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Quality of Life Research

, Volume 24, Issue 3, pp 631–639 | Cite as

A qualitative study of the impact of severe asthma and its treatment showing that treatment burden is neglected in existing asthma assessment scales

  • Michael E. Hyland
  • Ben Whalley
  • Rupert C. Jones
  • Matthew Masoli
Article

Abstract

Background

People with severe asthma experience significant respiratory symptoms and suffer adverse effects of oral corticosteroids (OCS), including disturbed mood and physical symptoms. OCS impacts on health-related quality of life (HRQoL) have not been quantified. Asthma HRQoL scales are valid as outcome measures for patients requiring OCS only if they assess the deficits imposed by OCS.

Aims

The aim of this study was to compare the burden of disease and treatment in patients with severe asthma with items in eight asthma-specific HRQoL scales.

Methods

Twenty-three patients with severe asthma recruited from a severe asthma clinic were interviewed about the impact of their respiratory symptoms and the burden of their treatment. The domains from a thematic analysis of these interviews were compared with the items of eight asthma-specific HRQoL scales.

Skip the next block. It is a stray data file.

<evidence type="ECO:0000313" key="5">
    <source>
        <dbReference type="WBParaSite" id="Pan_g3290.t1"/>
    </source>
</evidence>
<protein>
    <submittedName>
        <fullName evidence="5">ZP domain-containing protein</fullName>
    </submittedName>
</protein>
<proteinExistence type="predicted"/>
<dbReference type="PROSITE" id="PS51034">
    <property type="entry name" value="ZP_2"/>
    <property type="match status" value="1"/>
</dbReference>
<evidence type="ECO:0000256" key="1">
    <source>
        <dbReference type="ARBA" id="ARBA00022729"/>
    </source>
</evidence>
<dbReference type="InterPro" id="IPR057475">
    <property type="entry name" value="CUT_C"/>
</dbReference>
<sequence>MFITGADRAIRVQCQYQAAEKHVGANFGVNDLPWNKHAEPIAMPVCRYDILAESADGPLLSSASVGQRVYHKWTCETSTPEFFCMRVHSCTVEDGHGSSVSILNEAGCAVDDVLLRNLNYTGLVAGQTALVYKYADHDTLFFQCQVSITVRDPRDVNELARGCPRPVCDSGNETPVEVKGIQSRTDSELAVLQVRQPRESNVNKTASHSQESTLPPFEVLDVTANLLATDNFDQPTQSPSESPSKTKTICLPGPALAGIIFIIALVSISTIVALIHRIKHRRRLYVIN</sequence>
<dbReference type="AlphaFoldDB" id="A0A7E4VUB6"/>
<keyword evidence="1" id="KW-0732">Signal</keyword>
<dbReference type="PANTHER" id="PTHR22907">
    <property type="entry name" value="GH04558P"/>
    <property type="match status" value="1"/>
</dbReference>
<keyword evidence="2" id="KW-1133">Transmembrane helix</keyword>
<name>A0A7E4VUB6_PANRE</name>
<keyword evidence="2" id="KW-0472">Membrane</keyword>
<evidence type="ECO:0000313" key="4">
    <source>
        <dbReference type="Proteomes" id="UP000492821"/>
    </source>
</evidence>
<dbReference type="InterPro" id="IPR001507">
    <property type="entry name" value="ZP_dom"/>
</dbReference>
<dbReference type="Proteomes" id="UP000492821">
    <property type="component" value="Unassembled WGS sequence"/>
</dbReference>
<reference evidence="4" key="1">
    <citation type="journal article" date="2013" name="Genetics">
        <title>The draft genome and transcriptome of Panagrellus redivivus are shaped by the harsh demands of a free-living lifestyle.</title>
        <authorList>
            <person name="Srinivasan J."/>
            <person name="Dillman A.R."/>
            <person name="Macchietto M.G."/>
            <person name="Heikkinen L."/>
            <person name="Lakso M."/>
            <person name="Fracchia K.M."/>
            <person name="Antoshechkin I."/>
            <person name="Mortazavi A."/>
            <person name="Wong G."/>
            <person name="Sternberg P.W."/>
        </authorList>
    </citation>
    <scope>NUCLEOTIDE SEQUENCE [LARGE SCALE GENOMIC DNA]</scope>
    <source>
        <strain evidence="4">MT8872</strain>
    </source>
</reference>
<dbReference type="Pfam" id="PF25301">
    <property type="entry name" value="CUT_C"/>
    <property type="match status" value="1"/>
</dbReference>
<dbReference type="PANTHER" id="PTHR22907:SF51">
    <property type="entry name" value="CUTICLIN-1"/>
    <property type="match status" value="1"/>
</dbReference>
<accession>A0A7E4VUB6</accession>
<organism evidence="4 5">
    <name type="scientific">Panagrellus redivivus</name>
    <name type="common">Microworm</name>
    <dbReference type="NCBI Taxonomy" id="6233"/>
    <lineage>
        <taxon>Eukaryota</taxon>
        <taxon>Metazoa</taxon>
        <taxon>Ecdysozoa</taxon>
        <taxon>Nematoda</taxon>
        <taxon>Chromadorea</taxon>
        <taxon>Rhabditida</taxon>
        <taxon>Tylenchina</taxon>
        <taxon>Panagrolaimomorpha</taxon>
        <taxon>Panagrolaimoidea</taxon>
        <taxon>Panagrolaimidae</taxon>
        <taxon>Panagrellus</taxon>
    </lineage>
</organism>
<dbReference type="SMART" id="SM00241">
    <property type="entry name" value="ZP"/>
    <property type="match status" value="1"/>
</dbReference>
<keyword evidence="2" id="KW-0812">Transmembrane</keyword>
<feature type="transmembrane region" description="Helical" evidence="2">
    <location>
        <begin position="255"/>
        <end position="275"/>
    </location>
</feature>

Results

In addition to the burden caused by symptoms, ten domains of OCS impact on HRQoL were identified: depression, irritability, sleep, hunger, weight, skin, gastric, pain, disease anxiety, and medication anxiety. Some patients experienced substantial HRQoL deficits attributed to OCS. Although all HRQoL scales include some OCS-relevant items, all eight scales fail to adequately assess the several types of burden experienced by some patients while on OCS.

Conclusion

The burden of OCS in severe asthma is neglected in policy and practice because it is not assessed in outcome studies. Existing asthma HRQoL scales provide an overly positive estimation of HRQoL in patients with frequent exposure to OCS and underestimate the benefit of interventions that reduce OCS exposure. Changes to existing measurement procedures are needed.

Keywords

Severe asthma Difficult asthma Quality of life Treatment burden Assessment 

Notes

Acknowledgments

We thank Joe Lanario for help with manuscript preparation, Margaret Hart for help with recruiting patients, and the patients themselves for giving their time. This research was supported by an unrestricted medical education grant from Novartis UK.

Conflict of interest

All authors have received financial support from Novartis UK in relation to the research reported in this study.

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Copyright information

© Springer International Publishing Switzerland 2014

Authors and Affiliations

  • Michael E. Hyland
    • 1
    • 2
  • Ben Whalley
    • 1
    • 2
  • Rupert C. Jones
    • 2
    • 3
  • Matthew Masoli
    • 2
    • 4
  1. 1.School of PsychologyPlymouth UniversityPlymouthUK
  2. 2.Plymouth Respiratory Psychology PartnershipPlymouthUK
  3. 3.Plymouth University Schools of Medicine and DentistryPlymouth UniversityPlymouthUK
  4. 4.Department of Respiratory MedicinePlymouth Hospitals NHS TrustPlymouthUK

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